The line is designed to pass through 29 provinces, connecting the east and west of Turkey and reducing the duration of travel from the current 36 hours to 12. With the completion of the planned Edirne-Kars line, the total length of high-speed rail inside Turkey is expected to reach 10,000 kilometers by 2023. Under an agreement signed between China and Turkey in October 2010, China agreed to extend loans of $30 billion for the planned rail network. The Baku-Tbilisi-Kars (BTK) railway connecting Azerbaijan's capital city of Baku to Kars, currently under construction, increases the strategic importance of the Edirne-Kars line.[5]
The Turkish-Chinese relationship was solidified in April 2012 when a large Turkish delegation led by Prime Minister Recep Tayyip Erdogan visited China, the highest-level visit for the Turkish leadership to Beijing in 27 years.  Of significant note, Erdogan began his visit in Urumqui, the capital of Xianjiang, the Western province home a Turkic, Muslim majority, as well as large oil deposits.  He was also granted high-level meetings with Vice President ­­­­­­­­Xi Jinping, slated to be the next Chinese President.[6]

Turkish-Chinese economic cooperation, led by the Edirne-Kars line, was the main point of discussion between the Turkish delegation and Chinese leadership. Chinese firms are bidding to build two nuclear power plants in Turkey, at Akkayu on the Mediterranean Coast and Sinop on the Black Sea, as well as a major bridge over the Bosporus and a proposed third airport in Istanbul. All together, 27 Chinese CEOs attended meetings with Turkish PM Erdogan on his visit to China.[7]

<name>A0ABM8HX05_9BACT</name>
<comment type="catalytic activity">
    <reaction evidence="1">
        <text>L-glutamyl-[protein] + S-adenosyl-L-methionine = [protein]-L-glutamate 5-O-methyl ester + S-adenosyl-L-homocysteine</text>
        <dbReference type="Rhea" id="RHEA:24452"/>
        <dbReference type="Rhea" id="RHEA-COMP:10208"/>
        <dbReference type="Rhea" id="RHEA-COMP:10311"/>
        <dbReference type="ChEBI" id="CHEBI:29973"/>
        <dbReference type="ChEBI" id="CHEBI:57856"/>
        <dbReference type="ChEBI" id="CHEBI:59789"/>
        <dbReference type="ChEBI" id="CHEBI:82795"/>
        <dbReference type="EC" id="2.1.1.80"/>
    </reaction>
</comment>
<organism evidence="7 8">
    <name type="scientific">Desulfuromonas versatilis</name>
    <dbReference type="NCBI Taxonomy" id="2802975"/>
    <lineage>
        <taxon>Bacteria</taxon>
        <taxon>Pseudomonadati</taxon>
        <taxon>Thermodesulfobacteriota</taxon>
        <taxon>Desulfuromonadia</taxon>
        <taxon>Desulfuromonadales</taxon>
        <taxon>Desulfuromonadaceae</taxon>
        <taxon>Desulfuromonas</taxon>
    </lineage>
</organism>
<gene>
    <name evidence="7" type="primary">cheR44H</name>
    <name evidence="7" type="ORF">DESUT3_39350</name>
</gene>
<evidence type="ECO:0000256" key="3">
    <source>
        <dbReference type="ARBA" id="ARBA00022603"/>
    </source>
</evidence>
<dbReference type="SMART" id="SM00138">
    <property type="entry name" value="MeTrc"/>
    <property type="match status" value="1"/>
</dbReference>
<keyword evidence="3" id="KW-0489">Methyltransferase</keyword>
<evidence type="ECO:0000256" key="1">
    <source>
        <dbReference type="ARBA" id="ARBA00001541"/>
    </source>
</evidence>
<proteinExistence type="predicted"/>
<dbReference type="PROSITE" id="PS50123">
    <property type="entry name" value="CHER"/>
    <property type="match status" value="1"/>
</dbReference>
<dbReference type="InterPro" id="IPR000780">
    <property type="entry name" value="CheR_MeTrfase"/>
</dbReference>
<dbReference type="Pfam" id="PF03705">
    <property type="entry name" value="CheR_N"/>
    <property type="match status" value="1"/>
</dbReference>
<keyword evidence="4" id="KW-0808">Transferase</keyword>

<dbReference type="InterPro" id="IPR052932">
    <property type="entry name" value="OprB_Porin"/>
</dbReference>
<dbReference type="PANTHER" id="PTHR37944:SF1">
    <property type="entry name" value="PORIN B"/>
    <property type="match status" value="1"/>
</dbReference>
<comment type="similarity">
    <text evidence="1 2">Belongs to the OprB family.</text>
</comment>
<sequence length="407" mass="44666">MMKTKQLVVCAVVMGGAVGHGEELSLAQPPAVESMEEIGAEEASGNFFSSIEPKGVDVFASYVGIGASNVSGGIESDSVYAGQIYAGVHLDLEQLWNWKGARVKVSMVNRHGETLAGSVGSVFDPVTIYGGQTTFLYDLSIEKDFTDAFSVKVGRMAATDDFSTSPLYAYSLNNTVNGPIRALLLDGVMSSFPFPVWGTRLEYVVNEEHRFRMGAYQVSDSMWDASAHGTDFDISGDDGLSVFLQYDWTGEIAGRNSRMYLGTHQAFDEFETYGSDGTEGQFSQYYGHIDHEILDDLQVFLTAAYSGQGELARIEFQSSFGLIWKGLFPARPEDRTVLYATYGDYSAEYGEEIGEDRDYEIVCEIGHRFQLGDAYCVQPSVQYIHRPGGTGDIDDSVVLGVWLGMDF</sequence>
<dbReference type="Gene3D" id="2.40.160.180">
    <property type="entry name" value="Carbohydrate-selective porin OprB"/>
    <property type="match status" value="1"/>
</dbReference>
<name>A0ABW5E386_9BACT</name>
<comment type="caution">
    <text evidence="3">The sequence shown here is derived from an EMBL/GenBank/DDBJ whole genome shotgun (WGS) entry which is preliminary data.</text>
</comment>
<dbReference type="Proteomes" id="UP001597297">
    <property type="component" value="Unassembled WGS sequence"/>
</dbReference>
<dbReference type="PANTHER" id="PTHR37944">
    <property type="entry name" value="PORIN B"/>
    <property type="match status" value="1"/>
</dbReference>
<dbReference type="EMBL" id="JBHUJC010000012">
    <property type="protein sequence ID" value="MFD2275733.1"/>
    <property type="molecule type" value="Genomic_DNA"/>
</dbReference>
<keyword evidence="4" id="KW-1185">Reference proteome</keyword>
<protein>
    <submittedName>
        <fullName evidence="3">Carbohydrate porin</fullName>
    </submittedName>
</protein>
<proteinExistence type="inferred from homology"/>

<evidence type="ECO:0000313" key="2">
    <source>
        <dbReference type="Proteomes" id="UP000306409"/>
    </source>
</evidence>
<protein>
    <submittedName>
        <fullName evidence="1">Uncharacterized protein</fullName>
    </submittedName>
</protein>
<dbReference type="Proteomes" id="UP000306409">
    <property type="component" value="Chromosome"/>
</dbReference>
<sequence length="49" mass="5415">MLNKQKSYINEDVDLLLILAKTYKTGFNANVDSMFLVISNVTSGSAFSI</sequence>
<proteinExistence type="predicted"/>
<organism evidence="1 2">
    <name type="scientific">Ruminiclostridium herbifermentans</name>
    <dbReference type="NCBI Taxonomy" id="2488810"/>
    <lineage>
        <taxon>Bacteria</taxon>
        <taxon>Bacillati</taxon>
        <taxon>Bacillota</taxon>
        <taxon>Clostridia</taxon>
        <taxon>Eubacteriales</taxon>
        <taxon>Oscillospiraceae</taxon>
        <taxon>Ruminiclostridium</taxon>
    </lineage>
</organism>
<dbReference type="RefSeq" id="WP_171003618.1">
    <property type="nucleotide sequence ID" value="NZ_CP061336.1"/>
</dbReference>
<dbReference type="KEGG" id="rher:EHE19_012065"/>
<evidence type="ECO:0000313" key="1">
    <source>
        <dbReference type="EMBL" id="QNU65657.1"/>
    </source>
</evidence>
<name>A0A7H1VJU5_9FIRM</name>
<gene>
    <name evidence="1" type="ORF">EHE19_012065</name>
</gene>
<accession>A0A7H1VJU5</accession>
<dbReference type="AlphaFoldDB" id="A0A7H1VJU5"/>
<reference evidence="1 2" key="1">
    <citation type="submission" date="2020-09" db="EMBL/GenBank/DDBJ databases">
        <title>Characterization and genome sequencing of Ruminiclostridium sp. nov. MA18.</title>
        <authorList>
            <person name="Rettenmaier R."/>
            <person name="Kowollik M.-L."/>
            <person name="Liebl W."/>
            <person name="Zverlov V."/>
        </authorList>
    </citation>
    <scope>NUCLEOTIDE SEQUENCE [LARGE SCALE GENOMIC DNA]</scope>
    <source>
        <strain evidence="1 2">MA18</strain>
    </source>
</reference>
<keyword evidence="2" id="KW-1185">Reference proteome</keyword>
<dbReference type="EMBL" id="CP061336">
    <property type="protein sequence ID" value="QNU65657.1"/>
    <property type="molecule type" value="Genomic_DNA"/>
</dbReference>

But there is no doubt that solidifying Edirne-Kars was the highlight of the visit, and rightfully so, as the high-speed rail line would create a geopoliticial corridor with global ramifications.  For China, the rail line represented a large step in their Eurasian Land Bridge Strategy, designed to connect the massive Chinese factory base with the large markets of Western Europe by high speed rail, cutting the time needed for freight shipping in half compared to the maritime journey.  Edirne-Kars served as the final link in the planned third, southern Eurasian Land Bridge connecting the Chinese ports of Gaundong and Shenzhen to the Atlantic port of Rotterdam, and on the way hitting all the giant markets of Southern Asia, running through Myanmar, Bangladesh, India, Pakistan, and Iran.  At this point, the line connects to Edirne-Kars, and then hooks up with the existing lines to Western Europe. Overall, the third land bridge would touch 20 countries and have a total length of about 15,000 kilometers, a distance 3,000-6,000 km less than the maritime journey through the Indian Ocean and the Straits of Malacca.  This plan was developed in 2009, at China's Pan Pearl River Delta Cooperation and Development Forum.  There is also future hope to build rail lines from Turkey down through Syria, Palestine, and Egypt, connecting China directly to the African continent.  Ankara has found itself once again in control of a globally important land-bridge, and by all appearances they are taking full advantage of their geography and developing the worlds latest infrastructure.  As it was put by Selcuk Colakoglu, director of Asia-Pacific Studies at Ankara-based International Strategic Research Organization, “Turkey has transformed itself from a security state to a trading state during the past decade. If you want to be a trading state, you should have a very developed transportation link."[8]